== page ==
Tuesday 17th October 2017,
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SAP Ariba Live 2016 Case Study: GlaxoSmithKline and the Boulders, Rocks, and Sand of Business Networks

SAP Ariba Live 2016 Case Study: GlaxoSmithKline and the Boulders, Rocks, and Sand of Business Networks

Business networks are web-based platforms that enable interconnected buyers and suppliers to trade, communicate, and collaborate with each other. As a result of this inherent nature, and the drive among enterprises to increase collaboration across the supply chain, business networks have grown in popularity over the past several years. Business networks also allow for process optimization and, often, the consolidation of multiple procure-to-pay (“P2P”) activities into a single platform.

The modern business network now includes electronic invoicing, catalog management, purchase orders, and a variety of other functionalities that turn it into a central tool in the procurement and accounts payable/finance arsenal. Greg Liebe, GlaxoSmithKline purchase to pay service line owner for North America, shared the pharmaceutical giant’s experiences with the Ariba Network at SAP Ariba Live 2016 in Las Vegas this past March, and offered a window into how business networks can help companies operate at any level.

The Problem of Multiple Business Lines: Boulders, Rocks, and Sand

GlaxoSmithKline (“GSK”) is a global pharmaceutical company with 96,000 employees worldwide and $33 billion worth of revenue annually across three major business lines—pharmaceuticals, vaccines, and consumer health. This creates unique challenges, according to Liebe, because each of the three divisions has different needs and expectations in addition to different challenges. These three business lines all feed into a global support infrastructure, which is where Liebe operates the shared services infrastructure for North America. GSK has managed to standardize a fair amount of processes, which Liebe said makes it easier to manage and meet expectations.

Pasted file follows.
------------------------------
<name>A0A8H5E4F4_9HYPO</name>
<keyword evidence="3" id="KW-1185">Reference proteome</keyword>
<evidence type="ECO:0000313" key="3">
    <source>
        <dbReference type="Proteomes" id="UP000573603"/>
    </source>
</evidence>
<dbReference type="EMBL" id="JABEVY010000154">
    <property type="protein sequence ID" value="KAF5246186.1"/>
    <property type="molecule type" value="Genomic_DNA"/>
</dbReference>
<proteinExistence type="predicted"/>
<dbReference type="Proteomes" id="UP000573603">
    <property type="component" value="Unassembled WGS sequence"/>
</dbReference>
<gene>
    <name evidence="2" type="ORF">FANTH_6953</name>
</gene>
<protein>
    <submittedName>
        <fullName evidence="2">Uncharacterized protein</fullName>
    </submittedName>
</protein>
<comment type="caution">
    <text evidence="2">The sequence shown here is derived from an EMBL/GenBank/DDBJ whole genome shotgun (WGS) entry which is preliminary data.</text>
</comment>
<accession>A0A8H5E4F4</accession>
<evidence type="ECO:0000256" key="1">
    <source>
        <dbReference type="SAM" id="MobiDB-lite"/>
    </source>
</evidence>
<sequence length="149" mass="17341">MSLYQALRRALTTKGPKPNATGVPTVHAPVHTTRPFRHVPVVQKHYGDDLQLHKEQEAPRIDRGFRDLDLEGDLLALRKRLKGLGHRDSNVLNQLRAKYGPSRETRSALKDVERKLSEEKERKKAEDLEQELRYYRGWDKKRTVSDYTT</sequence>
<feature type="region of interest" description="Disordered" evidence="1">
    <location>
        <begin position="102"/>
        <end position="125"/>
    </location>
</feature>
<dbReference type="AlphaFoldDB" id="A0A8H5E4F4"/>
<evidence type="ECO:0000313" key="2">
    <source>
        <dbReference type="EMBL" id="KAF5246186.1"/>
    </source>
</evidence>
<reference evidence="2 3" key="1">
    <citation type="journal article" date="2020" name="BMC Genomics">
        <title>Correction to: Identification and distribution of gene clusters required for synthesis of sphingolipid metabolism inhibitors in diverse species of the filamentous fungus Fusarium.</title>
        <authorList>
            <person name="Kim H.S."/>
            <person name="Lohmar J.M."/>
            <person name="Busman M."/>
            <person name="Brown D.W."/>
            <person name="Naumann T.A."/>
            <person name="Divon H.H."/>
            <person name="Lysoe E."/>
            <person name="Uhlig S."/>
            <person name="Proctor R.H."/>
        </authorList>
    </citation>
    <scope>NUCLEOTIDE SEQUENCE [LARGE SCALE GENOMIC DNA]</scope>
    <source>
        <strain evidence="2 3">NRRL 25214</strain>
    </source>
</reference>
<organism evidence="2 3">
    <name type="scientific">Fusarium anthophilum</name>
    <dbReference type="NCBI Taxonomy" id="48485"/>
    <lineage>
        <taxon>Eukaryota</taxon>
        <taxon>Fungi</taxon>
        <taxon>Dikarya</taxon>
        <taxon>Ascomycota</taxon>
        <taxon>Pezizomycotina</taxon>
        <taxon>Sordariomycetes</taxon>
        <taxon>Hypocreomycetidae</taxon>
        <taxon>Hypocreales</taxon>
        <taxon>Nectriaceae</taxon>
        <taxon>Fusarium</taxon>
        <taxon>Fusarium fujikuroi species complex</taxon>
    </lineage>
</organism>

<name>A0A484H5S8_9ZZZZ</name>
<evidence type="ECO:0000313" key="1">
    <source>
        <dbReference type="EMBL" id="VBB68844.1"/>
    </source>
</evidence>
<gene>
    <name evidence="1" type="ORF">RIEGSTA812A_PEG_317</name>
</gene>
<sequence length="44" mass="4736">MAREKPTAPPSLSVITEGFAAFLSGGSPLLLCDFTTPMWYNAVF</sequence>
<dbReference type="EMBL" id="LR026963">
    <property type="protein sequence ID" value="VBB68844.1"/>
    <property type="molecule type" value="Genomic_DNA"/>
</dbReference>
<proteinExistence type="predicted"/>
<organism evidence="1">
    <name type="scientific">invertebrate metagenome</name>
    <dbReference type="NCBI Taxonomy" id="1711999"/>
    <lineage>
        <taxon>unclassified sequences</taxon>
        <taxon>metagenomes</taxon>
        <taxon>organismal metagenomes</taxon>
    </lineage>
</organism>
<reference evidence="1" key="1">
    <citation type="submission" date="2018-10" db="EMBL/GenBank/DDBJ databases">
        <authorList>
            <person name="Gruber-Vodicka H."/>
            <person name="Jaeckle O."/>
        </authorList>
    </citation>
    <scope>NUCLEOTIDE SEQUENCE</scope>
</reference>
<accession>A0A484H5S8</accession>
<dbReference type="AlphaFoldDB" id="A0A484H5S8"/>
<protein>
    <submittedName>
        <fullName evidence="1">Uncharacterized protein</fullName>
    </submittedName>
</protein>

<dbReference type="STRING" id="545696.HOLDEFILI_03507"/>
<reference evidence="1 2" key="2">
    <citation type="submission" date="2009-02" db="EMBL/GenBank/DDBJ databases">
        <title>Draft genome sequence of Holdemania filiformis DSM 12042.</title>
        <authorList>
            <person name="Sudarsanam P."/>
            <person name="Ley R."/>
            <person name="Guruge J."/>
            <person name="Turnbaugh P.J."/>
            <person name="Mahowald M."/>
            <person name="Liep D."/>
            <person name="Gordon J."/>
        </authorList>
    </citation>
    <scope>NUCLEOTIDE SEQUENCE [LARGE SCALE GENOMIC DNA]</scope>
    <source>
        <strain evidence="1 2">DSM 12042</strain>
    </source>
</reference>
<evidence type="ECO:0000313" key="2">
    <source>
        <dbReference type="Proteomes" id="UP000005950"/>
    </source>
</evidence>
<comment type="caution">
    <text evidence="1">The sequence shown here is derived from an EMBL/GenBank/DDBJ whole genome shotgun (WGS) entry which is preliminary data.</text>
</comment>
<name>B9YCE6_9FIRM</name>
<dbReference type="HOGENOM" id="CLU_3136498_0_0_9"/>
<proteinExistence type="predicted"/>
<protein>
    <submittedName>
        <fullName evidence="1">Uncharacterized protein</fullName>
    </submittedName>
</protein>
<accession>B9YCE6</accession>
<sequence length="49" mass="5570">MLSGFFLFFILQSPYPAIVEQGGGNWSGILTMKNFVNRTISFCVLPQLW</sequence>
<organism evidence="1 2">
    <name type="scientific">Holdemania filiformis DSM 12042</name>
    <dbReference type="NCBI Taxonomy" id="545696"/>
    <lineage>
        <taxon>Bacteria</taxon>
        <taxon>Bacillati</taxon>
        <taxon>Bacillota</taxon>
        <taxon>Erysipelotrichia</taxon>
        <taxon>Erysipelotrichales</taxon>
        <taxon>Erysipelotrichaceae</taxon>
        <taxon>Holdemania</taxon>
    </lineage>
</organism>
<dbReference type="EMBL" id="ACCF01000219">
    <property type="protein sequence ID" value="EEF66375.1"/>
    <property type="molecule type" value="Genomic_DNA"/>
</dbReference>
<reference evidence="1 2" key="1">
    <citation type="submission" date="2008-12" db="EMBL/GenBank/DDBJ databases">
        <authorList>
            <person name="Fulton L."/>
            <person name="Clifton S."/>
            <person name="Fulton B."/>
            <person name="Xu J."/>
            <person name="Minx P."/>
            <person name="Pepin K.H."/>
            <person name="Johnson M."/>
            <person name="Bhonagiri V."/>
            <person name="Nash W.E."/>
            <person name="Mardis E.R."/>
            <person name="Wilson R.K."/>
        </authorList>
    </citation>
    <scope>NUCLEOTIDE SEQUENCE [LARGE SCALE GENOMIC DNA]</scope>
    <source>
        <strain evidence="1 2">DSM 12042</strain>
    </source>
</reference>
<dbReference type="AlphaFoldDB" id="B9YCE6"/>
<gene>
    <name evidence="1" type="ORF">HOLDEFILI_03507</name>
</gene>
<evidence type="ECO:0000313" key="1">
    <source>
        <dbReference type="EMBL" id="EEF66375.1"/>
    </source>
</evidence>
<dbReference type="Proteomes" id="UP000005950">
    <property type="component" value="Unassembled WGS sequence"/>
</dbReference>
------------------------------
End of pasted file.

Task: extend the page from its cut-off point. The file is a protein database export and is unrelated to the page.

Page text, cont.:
GSK views P2P transformation across three dimensions, Liebe said: boulders, rocks, and sand. “Boulders” are the major issues that affect the entire company, such as integrating the recently acquired Novartis vaccine business and implementing a single instance of SAP company-wide (a project that is five years old). “Rocks” are the slightly smaller issues, such as buyer and supplier satisfaction, which are important but somewhat more tactical in nature. These include trying to create a front-end for buyers that is similar to SAP Ariba’s new guided buying experience, and creating a supplier portal that will open up visibility into the P2P process. “Sand” is market specific improvements, such as increasing the percentage of eInvoices and improving on purchase order compliance.

GSK uses its business network to help with these three levels of goals, which include increasing the number of invoices moving through the system and the amount of on-catalog spend worldwide. They have had great success with their business network usage so far, including 84% of spend with preferred suppliers, 35% of purchasing transactions made through catalogs, and 50% of their invoices being submitted as electronic. Liebe said that they count EDI invoices as part of the eInvoice number, which is a format GSK has tried to reduce in recent years.

Putting the Brakes on Progress

Unfortunately, while Liebe said they have done much with their installation of SAP Ariba, they are constrained by the sheer number of suppliers across multiple business lines (something Liebe is looking to remedy). Despite this, Liebe said that GSK is working toward greater utilization of their business network, with the aim of moving from operating as what he termed a “purchase and pay” organization, where procurement and AP are siloed, to a “purchase to pay” organization with a single workflow through the entire process.

Final Thoughts

Implementing a business network can be a hugely complex undertaking for a company of any size, not just giants like GlaxoSmithKline. Liebe’s experiences, and his lessons, should serve as an example of the opportunities available from leveraging a business network—whether a company has 500 suppliers or five million. All that is required is for procurement to take the first step. Whether that begins because of upstream or downstream procurement does not matter; what is valuable is the end state.

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